The Board for Certification of Genealogists welcomes Jeanette Shiel a native of Brunswick, near Albany, New York, and a current resident of San Diego. Jeanette became interested in genealogy after moving to California. Researching her Northeastern ancestors has been a long-distance project.
Jeanette provides this insight into her reasons for doing family history. “I pursue genealogy research because our ancestors’ lives matter. Whether they were well-known and left a vault filled with a paper trail or whether there are barely bits and pieces of breadcrumbs scattered here and there to hunt after and collect them. They want us to know. They want their story told. I personally enjoy the hunt for breadcrumbs.”Jeanette feels that participating in a ProGen (Professional Genealogy) study group was a very helpful piece of her genealogy education. It gave her insight into the world of genealogy publishing and various kinds of writing that go into a portfolio. Her advice for others considering certification: “Write, edit, set it aside, rewrite. Be prepared and absorb as much genealogy education as you can. Never stop learning.”
Jeanette’s experience in preparing her portfolio was mostly positive. She enjoyed writing, which turned out to be a pleasant task. However, she dreaded writing citations and put off adding them until she had completed each component of her submission.
Certification is a strong recommendation that she will be able to point to in her new genealogy business, Fine Lines Genealogy (http://www.finelinesgen.com/). She expects that having gone through the certification process will be helpful in working toward her goal of publishing her research. She says, “I think it’s important to share what you’ve learned.”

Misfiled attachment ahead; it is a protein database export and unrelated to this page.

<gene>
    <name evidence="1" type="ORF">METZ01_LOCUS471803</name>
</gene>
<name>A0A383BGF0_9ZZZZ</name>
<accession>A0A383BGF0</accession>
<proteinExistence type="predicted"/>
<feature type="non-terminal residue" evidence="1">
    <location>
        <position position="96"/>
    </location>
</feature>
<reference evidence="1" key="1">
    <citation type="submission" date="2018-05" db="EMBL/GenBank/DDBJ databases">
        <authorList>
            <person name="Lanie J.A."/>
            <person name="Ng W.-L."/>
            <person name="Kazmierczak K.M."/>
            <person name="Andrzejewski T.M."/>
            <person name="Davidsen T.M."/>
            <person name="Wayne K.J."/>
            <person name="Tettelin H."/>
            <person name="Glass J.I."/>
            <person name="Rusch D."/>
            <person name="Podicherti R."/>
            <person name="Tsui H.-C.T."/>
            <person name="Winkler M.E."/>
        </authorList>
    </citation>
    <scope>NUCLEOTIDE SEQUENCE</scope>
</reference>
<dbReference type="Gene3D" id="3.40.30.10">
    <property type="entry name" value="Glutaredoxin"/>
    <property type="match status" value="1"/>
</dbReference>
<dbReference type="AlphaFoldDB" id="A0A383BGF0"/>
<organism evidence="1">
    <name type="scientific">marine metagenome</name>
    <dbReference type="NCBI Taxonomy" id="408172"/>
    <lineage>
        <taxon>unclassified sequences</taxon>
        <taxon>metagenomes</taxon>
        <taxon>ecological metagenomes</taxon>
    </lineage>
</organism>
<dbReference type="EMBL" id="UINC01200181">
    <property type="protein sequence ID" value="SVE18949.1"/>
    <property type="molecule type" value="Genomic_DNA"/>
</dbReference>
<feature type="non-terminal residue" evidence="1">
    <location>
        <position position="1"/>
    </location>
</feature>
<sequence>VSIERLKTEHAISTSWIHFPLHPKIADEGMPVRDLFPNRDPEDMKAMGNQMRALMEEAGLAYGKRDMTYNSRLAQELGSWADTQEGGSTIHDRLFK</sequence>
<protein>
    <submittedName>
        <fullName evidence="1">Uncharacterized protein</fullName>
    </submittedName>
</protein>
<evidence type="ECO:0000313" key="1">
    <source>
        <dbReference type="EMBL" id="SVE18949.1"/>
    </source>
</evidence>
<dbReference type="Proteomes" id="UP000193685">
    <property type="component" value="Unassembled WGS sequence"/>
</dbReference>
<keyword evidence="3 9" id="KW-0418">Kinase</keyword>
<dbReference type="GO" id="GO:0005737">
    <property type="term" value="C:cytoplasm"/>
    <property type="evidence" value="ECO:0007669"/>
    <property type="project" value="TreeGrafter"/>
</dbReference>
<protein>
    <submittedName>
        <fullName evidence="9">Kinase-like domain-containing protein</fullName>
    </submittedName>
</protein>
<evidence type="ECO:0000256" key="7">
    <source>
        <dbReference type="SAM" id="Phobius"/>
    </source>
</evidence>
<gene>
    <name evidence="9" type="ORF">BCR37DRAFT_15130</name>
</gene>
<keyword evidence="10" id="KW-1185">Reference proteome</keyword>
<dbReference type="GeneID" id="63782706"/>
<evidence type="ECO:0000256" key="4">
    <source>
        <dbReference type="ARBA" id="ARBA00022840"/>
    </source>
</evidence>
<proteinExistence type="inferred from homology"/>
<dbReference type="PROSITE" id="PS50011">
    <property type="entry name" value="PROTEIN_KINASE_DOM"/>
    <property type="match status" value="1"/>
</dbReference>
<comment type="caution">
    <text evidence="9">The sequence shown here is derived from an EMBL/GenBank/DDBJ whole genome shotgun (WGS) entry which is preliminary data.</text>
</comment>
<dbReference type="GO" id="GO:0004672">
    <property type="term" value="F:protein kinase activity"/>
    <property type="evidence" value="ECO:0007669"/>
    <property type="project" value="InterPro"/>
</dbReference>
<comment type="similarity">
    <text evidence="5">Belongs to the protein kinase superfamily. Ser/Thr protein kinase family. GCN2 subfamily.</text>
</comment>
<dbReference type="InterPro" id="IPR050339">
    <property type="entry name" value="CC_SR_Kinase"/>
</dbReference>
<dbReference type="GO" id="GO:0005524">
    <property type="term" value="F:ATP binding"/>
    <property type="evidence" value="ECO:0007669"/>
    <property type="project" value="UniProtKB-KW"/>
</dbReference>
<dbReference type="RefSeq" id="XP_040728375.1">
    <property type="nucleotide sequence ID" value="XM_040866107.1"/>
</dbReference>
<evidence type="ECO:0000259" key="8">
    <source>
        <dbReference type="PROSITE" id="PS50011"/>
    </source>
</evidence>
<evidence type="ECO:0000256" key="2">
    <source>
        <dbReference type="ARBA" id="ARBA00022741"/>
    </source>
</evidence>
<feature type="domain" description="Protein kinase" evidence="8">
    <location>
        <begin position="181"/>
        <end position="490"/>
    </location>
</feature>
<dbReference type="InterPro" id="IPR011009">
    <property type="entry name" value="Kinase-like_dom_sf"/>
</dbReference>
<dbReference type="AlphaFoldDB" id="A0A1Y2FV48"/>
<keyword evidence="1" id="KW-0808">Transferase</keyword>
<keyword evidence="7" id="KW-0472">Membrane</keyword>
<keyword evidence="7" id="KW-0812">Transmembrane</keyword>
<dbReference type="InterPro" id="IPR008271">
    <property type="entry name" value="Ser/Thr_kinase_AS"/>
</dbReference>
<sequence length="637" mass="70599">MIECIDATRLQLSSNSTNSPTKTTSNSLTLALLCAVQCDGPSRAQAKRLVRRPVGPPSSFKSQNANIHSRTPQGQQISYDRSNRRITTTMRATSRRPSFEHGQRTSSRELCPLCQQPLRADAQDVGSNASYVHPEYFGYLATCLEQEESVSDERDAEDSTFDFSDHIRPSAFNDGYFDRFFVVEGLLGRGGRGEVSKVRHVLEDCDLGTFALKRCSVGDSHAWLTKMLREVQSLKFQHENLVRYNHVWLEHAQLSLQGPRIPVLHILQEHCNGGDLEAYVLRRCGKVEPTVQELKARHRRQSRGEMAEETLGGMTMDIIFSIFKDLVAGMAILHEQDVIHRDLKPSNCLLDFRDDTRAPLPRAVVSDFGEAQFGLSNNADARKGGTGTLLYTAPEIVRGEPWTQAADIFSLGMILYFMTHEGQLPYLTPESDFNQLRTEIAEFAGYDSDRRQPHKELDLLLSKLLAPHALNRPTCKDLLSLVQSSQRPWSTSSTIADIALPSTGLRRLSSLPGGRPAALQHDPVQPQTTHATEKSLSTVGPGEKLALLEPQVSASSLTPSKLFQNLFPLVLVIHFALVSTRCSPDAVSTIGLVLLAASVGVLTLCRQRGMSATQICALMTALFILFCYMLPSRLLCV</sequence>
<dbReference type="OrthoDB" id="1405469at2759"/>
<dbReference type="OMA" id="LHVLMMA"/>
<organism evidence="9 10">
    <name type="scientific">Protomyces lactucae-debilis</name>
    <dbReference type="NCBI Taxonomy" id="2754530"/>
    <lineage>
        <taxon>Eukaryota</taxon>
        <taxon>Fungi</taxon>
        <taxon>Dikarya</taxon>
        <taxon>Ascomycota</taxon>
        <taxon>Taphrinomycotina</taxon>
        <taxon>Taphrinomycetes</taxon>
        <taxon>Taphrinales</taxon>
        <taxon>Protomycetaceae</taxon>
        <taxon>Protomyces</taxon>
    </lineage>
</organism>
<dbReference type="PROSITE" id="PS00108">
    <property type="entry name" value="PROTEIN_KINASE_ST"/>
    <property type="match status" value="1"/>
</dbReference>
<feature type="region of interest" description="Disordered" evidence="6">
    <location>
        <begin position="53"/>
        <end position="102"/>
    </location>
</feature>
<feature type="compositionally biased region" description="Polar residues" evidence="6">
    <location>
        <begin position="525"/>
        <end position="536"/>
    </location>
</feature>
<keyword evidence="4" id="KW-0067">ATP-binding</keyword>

Inspiration for family history research and for working toward certification comes from “people (both genealogists and non-genealogists) that never give up. They take on obstacles as challenges and never stop (the search) until they reach their goal (answer their research question). Genealogy is a never-ending process, a puzzle never completely solved. There may be brick walls, but they take them down one brick at a time.”
Jeanette exhibits similar doggedness in searching for the father of her ancestor, William Goddard. “I have taken a possible eighty-eight adult males on the 1810 census and through process of elimination of probate and other records it’s dwindled down to thirty-six males. I keep records of each family and capturing all of these families in context is quite a challenge. I will eventually solve this enigma…and when I do, it will be a story to share.”
Good luck with that research, Jeanette. Congratulations!
Jeanette can be reached at email@example.com.
by Nora Galvin, CG
The words Certified Genealogist are a registered certification mark, and the designations CG, CGL, and Certified Genealogical Lecturer are service marks of the Board for Certification of Genealogists®, used under license by board certificants after periodic evaluation.